The C word – Cancer – is something that unfortunately everyone is touched by it at some point in their life.
For me, it was my Dad, my hero, 1/4 of the family team.
It’s two years since he passed away and three years since he was diagnosed with brain cancer, but anyone who’s bereaved will tell you it never really heals or goes away, you just have to adjust to it as best you can.
My Dad was so positive, so full of life, so in my head he’s always smiling, dancing, singing, being silly.
Of course, life wasn’t as rose tinted as I imagine it sometimes, we argued (obviously) as clearly a teenage girl and her Dad aren’t always going to agree on what age you can dye your hair, how late you can be out, what to wear, the importance of wearing full make up before leaving the house.
There were also several appearances of my Dad’s ‘face of doom’, but we soon ruined his attempts of being sullen by laughing at him or each other. Even now, my house is always full of laughter, singing, silliness. I can’t really imagine it being any other way.
If death, or loss, or cancer does one good thing it makes you appreciate family and friends – the people that stick by you no matter what.
That doesn’t mean you have to be positive all the time. You have moments when you think it isn’t fair or disbelief that it happened.
The other C word in the title is Cornettos, these were my Dad’s favourite during his time with cancer.
To this day I have no idea why he ate them by the box full. Yes, they taste alright, but to Dad they were an essential part of his diet during his final 10 months. He liked them before the cancer, but this was the next level!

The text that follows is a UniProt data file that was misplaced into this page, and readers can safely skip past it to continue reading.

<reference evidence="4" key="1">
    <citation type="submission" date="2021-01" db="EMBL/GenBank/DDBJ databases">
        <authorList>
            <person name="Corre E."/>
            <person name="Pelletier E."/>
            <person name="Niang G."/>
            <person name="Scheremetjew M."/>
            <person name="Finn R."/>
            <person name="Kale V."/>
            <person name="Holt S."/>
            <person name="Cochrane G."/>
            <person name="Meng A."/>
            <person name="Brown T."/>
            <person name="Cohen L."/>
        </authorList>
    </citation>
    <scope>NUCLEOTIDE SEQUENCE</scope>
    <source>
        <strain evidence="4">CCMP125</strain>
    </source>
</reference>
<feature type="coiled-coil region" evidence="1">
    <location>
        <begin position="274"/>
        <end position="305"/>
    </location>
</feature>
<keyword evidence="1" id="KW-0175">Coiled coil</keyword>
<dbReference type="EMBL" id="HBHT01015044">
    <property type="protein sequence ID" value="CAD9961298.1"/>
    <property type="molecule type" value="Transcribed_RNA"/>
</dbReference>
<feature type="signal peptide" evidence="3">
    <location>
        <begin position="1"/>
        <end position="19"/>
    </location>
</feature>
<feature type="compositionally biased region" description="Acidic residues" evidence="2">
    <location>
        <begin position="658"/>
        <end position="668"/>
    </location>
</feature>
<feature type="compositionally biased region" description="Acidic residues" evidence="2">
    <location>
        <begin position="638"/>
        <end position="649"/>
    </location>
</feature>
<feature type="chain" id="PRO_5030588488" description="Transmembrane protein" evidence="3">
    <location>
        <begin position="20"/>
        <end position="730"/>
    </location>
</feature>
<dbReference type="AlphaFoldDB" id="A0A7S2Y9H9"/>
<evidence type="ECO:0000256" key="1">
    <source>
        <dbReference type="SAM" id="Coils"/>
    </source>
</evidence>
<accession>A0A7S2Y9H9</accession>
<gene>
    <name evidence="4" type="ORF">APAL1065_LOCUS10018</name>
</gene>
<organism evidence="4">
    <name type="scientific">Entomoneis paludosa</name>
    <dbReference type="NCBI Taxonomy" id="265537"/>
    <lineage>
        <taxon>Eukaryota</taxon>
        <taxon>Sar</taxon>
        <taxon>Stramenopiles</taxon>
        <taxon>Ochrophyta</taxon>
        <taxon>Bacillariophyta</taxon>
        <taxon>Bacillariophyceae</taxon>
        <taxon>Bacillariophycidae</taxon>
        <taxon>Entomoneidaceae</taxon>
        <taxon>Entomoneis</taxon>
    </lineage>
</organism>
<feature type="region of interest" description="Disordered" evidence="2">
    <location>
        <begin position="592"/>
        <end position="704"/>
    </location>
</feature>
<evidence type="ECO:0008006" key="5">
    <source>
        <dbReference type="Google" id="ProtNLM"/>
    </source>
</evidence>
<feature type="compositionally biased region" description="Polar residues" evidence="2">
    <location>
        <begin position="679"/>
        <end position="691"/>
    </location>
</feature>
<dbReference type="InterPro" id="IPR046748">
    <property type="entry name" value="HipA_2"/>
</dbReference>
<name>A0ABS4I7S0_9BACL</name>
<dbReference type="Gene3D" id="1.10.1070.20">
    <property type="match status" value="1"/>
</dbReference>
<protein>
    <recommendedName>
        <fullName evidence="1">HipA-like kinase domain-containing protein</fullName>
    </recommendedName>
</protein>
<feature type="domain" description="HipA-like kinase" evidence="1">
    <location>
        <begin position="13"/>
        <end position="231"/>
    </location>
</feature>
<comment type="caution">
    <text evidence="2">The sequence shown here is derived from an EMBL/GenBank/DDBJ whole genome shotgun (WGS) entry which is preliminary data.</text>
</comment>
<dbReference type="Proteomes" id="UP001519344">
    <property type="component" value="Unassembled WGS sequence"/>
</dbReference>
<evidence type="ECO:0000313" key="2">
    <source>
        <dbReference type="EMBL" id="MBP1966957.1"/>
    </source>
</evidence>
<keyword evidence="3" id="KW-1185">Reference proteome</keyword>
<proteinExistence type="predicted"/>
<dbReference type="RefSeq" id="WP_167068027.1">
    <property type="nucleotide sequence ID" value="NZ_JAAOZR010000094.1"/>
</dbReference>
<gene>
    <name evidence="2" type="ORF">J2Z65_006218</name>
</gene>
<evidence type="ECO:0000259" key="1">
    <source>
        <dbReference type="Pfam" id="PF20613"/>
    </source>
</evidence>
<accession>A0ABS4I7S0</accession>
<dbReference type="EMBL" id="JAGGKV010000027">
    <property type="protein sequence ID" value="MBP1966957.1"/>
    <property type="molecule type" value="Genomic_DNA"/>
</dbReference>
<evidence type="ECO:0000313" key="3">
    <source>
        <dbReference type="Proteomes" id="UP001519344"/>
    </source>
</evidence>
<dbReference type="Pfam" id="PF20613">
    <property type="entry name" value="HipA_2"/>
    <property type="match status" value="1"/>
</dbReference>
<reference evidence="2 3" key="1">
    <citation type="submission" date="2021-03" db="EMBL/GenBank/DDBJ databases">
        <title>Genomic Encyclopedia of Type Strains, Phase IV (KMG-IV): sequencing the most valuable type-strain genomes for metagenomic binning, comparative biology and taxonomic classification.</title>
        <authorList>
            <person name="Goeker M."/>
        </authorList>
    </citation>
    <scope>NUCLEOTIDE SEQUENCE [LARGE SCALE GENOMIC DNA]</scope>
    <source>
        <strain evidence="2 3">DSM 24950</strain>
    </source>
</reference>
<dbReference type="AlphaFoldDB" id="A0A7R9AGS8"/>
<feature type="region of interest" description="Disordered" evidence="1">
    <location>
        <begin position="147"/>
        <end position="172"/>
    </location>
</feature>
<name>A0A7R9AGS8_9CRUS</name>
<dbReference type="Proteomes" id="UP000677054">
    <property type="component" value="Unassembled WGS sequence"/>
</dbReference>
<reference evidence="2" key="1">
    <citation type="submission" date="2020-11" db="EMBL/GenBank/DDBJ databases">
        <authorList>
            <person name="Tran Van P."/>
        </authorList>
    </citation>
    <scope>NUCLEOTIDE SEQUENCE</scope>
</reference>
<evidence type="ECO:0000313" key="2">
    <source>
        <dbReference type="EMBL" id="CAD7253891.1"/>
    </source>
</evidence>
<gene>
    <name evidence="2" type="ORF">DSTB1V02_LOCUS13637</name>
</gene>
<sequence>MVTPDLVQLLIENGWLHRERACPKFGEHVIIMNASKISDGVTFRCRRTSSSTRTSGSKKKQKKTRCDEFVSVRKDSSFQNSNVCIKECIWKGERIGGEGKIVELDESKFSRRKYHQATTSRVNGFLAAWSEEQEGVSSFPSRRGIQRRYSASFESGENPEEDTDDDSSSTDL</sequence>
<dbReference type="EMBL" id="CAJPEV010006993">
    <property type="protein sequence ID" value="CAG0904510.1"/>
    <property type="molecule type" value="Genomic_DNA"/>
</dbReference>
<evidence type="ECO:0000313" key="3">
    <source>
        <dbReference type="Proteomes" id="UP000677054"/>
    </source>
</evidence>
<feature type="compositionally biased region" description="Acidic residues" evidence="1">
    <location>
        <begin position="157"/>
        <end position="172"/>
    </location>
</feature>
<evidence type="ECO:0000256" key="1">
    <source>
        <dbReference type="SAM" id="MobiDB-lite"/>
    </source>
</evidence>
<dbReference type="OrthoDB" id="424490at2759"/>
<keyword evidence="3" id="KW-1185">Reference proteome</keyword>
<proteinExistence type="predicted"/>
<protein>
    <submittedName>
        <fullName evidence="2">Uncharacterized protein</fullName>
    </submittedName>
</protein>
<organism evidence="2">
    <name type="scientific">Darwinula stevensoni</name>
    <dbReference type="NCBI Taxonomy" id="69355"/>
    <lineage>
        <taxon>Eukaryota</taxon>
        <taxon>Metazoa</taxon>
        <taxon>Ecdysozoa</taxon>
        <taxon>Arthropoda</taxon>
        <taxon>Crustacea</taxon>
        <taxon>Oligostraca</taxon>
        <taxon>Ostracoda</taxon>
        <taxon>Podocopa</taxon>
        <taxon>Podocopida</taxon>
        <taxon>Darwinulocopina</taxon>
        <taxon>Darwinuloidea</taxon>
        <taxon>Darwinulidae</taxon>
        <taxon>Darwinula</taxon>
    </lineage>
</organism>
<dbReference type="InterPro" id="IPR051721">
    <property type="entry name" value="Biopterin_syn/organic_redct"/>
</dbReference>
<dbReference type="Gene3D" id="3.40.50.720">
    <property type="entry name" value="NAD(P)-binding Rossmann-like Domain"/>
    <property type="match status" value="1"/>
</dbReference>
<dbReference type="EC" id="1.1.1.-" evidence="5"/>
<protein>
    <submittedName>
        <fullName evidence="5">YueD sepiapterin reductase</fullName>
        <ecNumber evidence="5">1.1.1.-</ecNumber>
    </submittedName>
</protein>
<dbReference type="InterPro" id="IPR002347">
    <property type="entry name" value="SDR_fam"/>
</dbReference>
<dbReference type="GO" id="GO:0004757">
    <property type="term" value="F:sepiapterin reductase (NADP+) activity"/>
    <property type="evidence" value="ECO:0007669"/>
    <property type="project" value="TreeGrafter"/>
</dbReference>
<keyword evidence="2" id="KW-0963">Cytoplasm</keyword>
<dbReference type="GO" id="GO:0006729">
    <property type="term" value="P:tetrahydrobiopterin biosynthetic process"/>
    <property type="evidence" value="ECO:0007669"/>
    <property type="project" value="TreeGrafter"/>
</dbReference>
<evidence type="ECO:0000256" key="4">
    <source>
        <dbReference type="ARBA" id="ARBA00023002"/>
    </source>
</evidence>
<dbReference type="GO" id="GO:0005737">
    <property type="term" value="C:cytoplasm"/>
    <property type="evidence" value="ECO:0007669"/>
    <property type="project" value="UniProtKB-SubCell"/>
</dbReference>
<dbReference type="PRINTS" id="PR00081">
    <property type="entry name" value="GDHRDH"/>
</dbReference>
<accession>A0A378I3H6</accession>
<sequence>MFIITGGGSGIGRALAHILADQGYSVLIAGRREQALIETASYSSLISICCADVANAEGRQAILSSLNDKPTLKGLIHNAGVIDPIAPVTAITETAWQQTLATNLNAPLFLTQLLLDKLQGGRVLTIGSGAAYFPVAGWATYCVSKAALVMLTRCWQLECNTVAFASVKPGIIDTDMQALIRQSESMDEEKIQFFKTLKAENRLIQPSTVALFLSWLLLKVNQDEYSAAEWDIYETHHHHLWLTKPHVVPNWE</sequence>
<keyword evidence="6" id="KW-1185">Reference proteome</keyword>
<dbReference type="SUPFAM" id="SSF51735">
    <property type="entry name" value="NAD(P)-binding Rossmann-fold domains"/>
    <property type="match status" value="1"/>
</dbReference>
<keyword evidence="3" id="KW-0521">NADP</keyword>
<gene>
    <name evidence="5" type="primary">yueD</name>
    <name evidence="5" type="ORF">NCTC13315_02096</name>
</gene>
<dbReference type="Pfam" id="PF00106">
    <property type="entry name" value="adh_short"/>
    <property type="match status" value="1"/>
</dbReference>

He wasn’t bothered by the fact he ate them by the box load as his logic was they were small, therefore had no calories in them. Makes total sense right?
This time shaped my family into who we are today.
Despite all the support in the world, some days are hard and it’s okay to admit that. Sometimes the hard days turn into weeks and the weeks become months and it gets harder to get yourself out of the miserable mindset that you start to view life from.
But everything happens for a reason and while I still have no reason that will ever be good enough to explain why my Dad got Cancer, there still is a reason.
However during Dad’s illness we experience SO much kindness, from friends, family or complete strangers. Sue Ryder Thorpe Hall embodies this kindness for me. It’s stupid to say people are kind, as we are all aware of that, but I’ve never witnessed kindness like the staff at Thorpe Hall showed to our family.
Nothing was ever too much trouble. They took care of Dad, made my brother a birthday cake so we could celebrate together as a family as Dad was too unwell to leave the hospice. I’ve never experienced the kindness from strangers, nurses and staff that Thorpe Hall gave to our family. Whilst it was only ever Dad with the cancer, we were all given the same attention and care.
The new hospice is perfect for its purpose, but I’m not sure it is my Thorpe Hall. Yet Thorpe Hall is more than a building, it is the values and warmth of the staff and volunteers.
It’s Ursula comforting me when I was crying, it’s Shelia making me a hot chocolate at 2am and dancing in the kitchen, it’s Ray checking on Dad, it’s Maria making my Mum laugh, it’s Rosmary offering to give massages and my Dad asking “is that legal?!”
Those wonderful people are the heart of Thorpe Hall, the reason it is one of a kind. I can’t imagine anyone could never be as loving, caring and kind as the wonderful people who work for Sue Ryder.
They are the family you didn’t know you had and we are so lucky to know them and so grateful for their ongoing support.